Sinn Féin to the fore for the photo, to the rear of the movement

Sinn Féin, with the shamelessness we’ve become accustomed to from Establishment politicians, were to the fore in today’s ‘LáDearg’ parade in Belfast with several aspiring candidates behind a banner proclaiming the party’s support for an Irish Language Act in the north.

Shameless because the several thousand protesters who paraded in colourful good form from the Cultúrlann on the Falls Road to the Custom House Square were expressing their anger at decisions in which Sinn Féin members had participated and, indeed, hailed as positive earlier this year.

Among the marchers, for instance, were the soon to be unemployed workers of Iontaobhas ULTACH, Altram and POBAL, who were campaigning for an end to the axing of their funding. When this decision was announced in January by Foras na Gaeilge, a body whose board boasts four Sinn Féin members, it was hailed by no less than Rosie McCorley MLA, the party’s Irish language spokesperson in the Northern Ireland Assembly.

Apparently this new ‘All Ireland’ arrangement would herald a new era for the Irish language. Well, it’s certainly done so in the north as the Irish language community’s mainstays for the past number of years, since well before the Good Friday Agreement, are shortly, as of 30 June, to be no more.

It’s almost three years since Coláiste Feirste took the Department of Education to the High Court demanding the right to free travel from County Down and north Belfast to the high performing Irish medium secondary school. There the lawyers for the then Minister, Caitríona Ruane, argued that the Good Friday Agreement was an aspirational document and therefore the Department or the Minister were not liable to implement the free travel rule for Irish speakers. In many cases half empty buses go to some fee paying Belfast schools leaving the Coláiste Feirste students with a bad case of Rosa Parkes syndrome. At least she got on the bus.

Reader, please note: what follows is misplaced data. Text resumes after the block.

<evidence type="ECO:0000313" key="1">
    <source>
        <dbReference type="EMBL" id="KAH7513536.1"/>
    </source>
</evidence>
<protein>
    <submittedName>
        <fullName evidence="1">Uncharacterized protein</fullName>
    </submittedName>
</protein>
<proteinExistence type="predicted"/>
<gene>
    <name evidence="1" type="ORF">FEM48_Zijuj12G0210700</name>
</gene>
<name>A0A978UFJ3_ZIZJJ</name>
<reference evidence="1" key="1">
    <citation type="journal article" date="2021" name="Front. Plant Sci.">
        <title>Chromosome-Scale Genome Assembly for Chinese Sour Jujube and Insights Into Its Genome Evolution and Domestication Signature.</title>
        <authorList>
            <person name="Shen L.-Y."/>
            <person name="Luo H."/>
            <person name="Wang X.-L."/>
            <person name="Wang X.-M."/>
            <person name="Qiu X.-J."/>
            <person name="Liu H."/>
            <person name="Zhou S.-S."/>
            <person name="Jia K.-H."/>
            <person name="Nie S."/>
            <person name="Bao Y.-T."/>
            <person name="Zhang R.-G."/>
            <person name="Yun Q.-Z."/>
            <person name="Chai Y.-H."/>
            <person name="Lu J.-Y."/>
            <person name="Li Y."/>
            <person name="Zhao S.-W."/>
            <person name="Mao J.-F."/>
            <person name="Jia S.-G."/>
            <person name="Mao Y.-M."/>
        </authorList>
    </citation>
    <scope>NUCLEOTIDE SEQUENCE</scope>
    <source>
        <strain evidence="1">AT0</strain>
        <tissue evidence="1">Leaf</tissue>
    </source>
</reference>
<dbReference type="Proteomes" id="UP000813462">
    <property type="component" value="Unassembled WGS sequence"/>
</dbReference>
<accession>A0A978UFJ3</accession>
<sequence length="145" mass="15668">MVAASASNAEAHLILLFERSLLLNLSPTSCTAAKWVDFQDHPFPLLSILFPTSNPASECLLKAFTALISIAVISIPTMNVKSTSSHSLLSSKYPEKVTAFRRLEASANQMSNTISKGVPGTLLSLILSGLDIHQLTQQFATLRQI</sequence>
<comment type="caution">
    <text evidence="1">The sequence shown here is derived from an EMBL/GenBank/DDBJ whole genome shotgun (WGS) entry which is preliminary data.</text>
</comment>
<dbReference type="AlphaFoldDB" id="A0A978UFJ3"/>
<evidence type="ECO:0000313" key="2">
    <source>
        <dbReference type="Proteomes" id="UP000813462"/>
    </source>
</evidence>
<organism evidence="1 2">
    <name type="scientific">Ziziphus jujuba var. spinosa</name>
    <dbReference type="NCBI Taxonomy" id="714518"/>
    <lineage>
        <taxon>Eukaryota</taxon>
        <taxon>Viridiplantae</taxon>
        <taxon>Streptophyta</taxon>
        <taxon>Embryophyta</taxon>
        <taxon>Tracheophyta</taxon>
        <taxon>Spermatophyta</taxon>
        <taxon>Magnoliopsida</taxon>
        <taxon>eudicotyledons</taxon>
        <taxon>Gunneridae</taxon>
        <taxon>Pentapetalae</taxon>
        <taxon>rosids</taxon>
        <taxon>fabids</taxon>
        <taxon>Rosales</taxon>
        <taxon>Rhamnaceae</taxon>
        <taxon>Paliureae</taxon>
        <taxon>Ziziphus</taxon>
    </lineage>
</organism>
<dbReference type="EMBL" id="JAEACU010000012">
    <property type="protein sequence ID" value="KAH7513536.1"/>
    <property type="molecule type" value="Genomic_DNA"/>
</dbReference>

Despite a favourable ruling by Justice Treacy, the children from Ardoyne are being told they will not get free travel. They are being advised instead to walk to school, down the Shankill Road, wearing their green school uniform. It’s easy to see that no Sinn Féin politician would enforce their own child to run this gauntlet. This case was made by a courageous Coláiste Feirste student from the podium at the parade. It’s hard to know such was the crowd whether the Sinn Féin banner bearers stuck around for that speech.

Earlier today the editors of two Belfast based Irish language magazines destined for the axe, thanks to the Foras, spoke at a public meeting in the Cultúrlann voicing their disappointment at the decision to withdraw meagre funding – £16k annually in the case of An tUltach. The Sinn Féin members of the board of Foras na Gaeilge have been conspicuous by their silence in the defence of these magazines. In the case of An tUltach, this year celebrating its 90 anniversary, it was a particularly cruel blow as the committee had made great strides in addressing a number of issues, including distribution and web presence in the past year. Yet the Foras pulled the plug without ceremony and the funding runs out at the end of June. Nós mag has recently won a significant design award – it too has been told it’s to go to be replaced by a yet to be specified ‘lifestyle’ magazine.

No doubt Sinn Féin members of Foras na Gaeilge are too busy running for election to be immersed in the detail of the effect of their actions/inactions – but it won’t escape the attentions of Irish language speakers voting this May, north and south. It’s not likely to have any substantial effect though as the party will likely increase its share of the vote and seats in council and Euro elections as, down south at least, it is making the most noise.

Back to that banner.  It’s by no means clear that Sinn Féin has any notion it will ever see the enactment of an Irish Language Act in Northern Ireland in the short or long term.  There appears to be no coherent strategy to bring it about – except to occasionally wave it in front of Unionist politicians in order to cause the red mist to drift down over their field of vision as they, inevitably, say never, never, never.  The fact that they were pictured behind the banner in today’s parade on the front page of the BBC NI website won’t hasten the day that the legislation, promised in the St Andrew’s Agreement, will be enacted by Stormont.